Skip to main content
Premium Trial:

Request an Annual Quote

UK to Invest $7.7M in Genomics Research, with a Focus on Projects Using High-Throughput Sequencing


The UK's Technology Strategy Board said last week that it would invest up to £5 million ($7.7 million) in genomics-based research and development projects, particularly ones using high-throughput sequencing.

The board will begin taking proposals, which must be led by a business, on Oct. 12. After Nov. 18, a select group will be invited to submit full applications by Jan. 19, 2011, and a final decision will be made on Feb. 16.

The board said projects could cover a range of topics including the identification of economically important traits in livestock and crops, biomarker discovery, metagenomics, infectious disease, the development of vaccines and antimicrobials, and genetic improvements to commercially relevant organisms.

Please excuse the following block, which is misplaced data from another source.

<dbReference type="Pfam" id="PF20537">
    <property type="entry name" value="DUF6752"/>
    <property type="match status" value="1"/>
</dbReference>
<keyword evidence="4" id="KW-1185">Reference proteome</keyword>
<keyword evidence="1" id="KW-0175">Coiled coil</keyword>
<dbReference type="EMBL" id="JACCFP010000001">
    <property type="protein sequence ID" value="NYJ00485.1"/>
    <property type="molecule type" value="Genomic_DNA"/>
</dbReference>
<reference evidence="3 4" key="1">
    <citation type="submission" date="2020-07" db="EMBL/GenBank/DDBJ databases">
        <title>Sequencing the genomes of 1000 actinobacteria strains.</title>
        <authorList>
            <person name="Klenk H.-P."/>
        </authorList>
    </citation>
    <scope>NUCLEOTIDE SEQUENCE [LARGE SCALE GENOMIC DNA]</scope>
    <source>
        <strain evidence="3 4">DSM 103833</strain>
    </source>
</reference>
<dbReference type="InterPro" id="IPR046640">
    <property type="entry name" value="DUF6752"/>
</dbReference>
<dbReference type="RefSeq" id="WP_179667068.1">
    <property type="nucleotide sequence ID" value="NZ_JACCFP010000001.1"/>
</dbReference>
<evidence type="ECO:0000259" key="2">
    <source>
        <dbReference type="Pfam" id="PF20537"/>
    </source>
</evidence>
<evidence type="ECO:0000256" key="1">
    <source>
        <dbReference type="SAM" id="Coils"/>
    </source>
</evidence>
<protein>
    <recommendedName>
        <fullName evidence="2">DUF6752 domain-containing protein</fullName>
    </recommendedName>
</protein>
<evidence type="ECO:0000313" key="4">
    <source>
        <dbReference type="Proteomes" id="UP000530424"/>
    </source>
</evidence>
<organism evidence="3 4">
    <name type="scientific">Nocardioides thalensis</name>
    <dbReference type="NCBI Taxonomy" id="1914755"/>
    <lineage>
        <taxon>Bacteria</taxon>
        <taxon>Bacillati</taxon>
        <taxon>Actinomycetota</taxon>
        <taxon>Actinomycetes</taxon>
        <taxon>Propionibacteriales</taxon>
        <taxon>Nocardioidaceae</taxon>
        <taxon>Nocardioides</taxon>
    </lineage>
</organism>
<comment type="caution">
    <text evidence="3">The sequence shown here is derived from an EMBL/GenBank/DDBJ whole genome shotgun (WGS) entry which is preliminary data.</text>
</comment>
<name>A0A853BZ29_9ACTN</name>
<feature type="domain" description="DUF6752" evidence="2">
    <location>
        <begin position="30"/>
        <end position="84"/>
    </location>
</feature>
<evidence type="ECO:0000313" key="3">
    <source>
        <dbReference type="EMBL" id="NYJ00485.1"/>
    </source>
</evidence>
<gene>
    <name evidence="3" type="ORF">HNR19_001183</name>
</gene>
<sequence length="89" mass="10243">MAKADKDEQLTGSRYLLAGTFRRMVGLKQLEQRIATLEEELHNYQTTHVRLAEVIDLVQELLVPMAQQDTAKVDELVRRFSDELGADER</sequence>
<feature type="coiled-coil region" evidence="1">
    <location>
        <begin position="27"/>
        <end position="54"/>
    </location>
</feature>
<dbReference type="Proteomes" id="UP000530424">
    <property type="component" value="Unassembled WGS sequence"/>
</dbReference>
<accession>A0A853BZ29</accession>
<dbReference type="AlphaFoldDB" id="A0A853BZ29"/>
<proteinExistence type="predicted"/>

Additionally, all proposals must demonstrate commercial application as well as a "credible route to market."

Citing "amazing" technological progress in the field of genomics over the last decade, Ian Gray, chief executive of the strategy board, said in a statement that "the challenge for UK business is to capitalize on the opportunities provided by these technological advances."

The Scan

Booster Push

New data shows a decline in SARS-CoV-2 vaccine efficacy over time, which the New York Times says Pfizer is using to argue its case for a booster, even as the lower efficacy remains high.

With Help from Mr. Fluffington, PurrhD

Cats could make good study animals for genetic research, the University of Missouri's Leslie Lyons tells the Atlantic.

Man Charged With Threatening to Harm Fauci, Collins

The Hill reports that Thomas Patrick Connally, Jr., was charged with making threats against federal officials.

Nature Papers Present Approach to Find Natural Products, Method to ID Cancer Driver Mutations, More

In Nature this week: combination of cryogenic electron microscopy with genome mining helps uncover natural products, driver mutations in cancer, and more.